In Automotive School? The Benefits of Lowering a Car’s Suspension
Lowering a car’s suspension has become very popular amongst young drivers. Many car enthusiasts simply like the look and feel of it, while it can also boost the handling performance of the vehicle. Some people also feel that there is less weight transfer when they hit the gas or brake.
While there are benefits to lowering the suspension, it is very important that it is done well by an experienced mechanic. If done wrong, the suspension can play a negative factor in the handling, drivability and traction of the car. After completing auto mechanic training, your clients may ask about lowering the suspension in their cars, and the effects this will have. Here’s a closer look at some of the benefits so you can give your clients the best advice possible.
A Better Ride
When a driver decides to lower the suspension of the car, it’s generally because they are looking for a stiffer ride and a better feel of the road. This is because a lower suspension can help drivers stay attuned to how the vehicle feels on different surfaces. They will be able to feel the degree of vibrations from bumps on the road in the steering wheel. Lowering the suspension also means a lower center of gravity, which in turn reduces the risk of rollover.
Although the feeling is subjective, many drivers find that lowering the suspension makes for a more comfortable and stable ride, where the vehicle is less likely to shake around. Those in auto mechanic careers will be responsible for advising clients of these effects and adapting the car to suit their preferences.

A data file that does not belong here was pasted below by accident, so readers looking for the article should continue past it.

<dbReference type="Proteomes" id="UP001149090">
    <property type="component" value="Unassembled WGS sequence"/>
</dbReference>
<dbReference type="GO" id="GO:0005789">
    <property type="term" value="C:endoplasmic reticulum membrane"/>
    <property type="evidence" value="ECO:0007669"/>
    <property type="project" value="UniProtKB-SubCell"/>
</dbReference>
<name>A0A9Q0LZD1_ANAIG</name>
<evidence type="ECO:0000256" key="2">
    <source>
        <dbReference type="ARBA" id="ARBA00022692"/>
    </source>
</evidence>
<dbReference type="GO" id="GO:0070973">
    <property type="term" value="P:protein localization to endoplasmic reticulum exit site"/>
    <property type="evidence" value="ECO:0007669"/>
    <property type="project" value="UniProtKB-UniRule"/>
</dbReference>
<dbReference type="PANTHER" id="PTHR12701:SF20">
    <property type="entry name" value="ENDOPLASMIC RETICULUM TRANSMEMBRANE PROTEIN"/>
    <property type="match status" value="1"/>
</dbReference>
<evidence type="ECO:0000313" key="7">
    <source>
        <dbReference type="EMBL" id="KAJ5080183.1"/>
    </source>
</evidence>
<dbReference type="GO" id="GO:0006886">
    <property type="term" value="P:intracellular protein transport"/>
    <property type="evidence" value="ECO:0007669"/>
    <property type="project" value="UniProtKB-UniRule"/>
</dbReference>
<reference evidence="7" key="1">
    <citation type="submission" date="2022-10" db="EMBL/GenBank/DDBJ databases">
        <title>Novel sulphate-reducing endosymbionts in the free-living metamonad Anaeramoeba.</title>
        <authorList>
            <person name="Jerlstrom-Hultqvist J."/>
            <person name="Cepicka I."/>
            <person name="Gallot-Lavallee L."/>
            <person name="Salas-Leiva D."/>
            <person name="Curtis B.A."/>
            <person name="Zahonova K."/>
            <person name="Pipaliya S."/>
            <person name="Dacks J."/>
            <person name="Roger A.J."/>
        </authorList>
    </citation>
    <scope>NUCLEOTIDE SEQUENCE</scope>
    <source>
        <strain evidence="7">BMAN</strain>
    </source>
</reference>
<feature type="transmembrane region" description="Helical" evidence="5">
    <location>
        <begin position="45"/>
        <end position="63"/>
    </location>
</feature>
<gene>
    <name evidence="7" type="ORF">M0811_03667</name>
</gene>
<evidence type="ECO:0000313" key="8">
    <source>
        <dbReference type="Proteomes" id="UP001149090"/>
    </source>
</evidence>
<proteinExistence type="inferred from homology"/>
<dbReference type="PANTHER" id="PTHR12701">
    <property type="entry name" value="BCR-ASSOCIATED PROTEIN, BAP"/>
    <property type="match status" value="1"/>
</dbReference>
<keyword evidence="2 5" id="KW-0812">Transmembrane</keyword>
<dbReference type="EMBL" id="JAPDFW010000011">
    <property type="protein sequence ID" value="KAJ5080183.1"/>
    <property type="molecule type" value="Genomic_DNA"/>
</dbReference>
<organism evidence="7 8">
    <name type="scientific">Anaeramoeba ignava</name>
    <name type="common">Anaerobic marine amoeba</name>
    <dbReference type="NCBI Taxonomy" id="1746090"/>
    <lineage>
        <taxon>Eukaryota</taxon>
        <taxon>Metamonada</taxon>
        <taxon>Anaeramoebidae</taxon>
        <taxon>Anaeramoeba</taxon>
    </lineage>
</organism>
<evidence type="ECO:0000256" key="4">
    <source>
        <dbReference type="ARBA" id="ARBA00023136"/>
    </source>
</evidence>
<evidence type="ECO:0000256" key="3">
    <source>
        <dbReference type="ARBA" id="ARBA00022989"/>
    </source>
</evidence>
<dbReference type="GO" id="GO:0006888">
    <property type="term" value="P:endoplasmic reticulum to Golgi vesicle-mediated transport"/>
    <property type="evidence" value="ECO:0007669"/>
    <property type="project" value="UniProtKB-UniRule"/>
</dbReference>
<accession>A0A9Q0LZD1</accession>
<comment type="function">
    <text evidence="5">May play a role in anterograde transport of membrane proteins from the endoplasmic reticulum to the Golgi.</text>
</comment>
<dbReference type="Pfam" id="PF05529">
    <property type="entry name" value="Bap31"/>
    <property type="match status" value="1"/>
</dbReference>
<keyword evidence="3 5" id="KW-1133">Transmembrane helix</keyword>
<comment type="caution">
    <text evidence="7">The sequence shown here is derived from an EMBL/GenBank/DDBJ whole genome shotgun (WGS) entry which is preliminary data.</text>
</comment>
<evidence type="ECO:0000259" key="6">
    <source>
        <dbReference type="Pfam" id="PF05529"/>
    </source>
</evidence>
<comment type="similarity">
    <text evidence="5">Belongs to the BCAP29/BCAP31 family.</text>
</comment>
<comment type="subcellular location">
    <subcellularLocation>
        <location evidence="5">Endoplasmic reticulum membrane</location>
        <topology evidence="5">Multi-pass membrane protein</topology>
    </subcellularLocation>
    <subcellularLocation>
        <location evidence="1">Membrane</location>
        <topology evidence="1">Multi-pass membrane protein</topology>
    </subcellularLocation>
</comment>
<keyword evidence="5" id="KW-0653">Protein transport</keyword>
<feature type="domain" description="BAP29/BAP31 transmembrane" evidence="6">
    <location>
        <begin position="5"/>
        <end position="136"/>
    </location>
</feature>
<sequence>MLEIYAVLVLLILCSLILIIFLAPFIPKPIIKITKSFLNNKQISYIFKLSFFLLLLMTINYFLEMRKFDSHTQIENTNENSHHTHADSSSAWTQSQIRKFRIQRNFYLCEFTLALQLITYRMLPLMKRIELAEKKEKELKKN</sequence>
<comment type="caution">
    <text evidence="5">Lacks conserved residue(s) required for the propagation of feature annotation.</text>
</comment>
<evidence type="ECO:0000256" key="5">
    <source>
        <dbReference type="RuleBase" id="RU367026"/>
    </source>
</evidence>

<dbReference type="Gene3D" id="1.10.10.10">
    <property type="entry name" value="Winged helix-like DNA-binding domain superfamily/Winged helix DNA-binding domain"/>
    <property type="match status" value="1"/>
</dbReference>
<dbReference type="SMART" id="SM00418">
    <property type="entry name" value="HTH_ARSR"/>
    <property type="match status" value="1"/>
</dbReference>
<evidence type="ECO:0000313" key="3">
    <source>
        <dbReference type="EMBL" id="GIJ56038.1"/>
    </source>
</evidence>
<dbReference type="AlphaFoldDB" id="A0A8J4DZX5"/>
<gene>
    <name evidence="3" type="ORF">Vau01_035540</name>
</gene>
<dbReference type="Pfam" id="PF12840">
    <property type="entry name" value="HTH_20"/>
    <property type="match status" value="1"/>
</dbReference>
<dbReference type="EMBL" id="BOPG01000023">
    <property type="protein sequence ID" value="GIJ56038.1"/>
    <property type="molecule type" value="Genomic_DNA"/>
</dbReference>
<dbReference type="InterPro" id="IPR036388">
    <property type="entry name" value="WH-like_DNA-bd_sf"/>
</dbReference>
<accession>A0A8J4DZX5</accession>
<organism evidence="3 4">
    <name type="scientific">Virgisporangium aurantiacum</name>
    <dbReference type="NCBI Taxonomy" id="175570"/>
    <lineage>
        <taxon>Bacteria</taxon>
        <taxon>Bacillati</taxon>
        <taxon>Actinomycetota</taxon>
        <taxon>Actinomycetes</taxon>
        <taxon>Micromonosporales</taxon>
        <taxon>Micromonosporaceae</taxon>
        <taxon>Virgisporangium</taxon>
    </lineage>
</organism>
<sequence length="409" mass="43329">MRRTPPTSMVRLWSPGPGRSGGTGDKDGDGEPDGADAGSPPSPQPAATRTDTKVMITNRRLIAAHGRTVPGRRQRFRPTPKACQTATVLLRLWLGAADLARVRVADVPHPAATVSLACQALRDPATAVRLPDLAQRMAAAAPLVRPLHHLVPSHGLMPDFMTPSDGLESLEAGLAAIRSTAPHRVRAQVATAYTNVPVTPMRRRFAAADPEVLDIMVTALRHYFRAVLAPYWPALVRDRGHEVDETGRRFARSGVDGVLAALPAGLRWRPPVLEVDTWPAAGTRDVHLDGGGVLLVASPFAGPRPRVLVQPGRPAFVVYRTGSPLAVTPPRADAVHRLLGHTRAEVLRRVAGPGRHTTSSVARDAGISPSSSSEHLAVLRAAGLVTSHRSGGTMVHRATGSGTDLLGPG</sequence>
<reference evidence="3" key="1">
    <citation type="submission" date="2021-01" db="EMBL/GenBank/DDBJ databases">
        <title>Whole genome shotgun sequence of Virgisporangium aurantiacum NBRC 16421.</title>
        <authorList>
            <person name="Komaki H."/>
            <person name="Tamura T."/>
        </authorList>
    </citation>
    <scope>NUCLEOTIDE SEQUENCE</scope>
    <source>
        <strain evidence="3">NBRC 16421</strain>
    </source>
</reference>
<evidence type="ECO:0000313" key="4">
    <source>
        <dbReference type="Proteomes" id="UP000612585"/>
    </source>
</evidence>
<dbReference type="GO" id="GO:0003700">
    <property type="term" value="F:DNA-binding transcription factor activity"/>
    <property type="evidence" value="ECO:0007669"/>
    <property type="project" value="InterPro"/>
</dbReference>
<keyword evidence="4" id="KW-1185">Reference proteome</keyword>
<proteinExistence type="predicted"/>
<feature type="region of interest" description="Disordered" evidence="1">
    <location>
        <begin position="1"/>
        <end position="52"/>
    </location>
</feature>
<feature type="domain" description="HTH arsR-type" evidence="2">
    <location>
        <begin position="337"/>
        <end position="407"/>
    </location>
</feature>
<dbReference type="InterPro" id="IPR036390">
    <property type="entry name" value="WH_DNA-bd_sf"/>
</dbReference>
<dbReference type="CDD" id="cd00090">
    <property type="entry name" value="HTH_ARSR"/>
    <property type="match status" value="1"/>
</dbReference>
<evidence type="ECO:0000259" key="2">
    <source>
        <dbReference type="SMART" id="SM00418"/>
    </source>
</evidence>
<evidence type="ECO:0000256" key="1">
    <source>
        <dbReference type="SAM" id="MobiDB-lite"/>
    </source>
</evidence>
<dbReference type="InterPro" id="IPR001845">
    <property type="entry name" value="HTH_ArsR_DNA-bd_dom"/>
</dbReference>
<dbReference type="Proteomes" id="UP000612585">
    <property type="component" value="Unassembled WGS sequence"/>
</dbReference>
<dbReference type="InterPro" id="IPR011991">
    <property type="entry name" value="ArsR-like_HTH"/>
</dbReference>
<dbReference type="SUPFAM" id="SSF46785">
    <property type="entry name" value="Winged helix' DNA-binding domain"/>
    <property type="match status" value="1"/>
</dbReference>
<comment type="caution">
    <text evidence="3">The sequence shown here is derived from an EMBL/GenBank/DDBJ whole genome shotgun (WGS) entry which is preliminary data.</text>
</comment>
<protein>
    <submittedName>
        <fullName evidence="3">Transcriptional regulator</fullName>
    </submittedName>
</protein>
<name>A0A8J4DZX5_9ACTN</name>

Lowering a car’s suspension also makes a car lighter in weight. That means that when a car performs a sharp turn, the lean is reduced because of the lower weight. Drivers will also be sitting closer to the ground and have a better response to the car, resulting in more stability and grip at high speeds. There is less weight transfer when the driver hits the brakes and gas hard, giving them more control over the car when accelerating and stopping.
Students in automotive school will learn how to perform work on steering and suspension systems, giving them a better idea of the mechanics of these parts and the effects of lowering the suspension on a vehicle’s drive.
Pay Attention to Aerodynamics When You Become an Auto Mechanic
Lowering a car’s suspension can also help with the aerodynamics of the vehicle. Because the car is sitting lower to the ground, there is less air going underneath the car which can decrease the drag of the car. There is also less air hitting the wheels and tires of the vehicle, which makes the car drive faster. But you might want to warn your clients that lowering the suspension too much can actually increase wind resistance and make the handling more difficult. As an auto mechanic, you’ll be ready to advise clients on creating the optimal vehicle setup for them.
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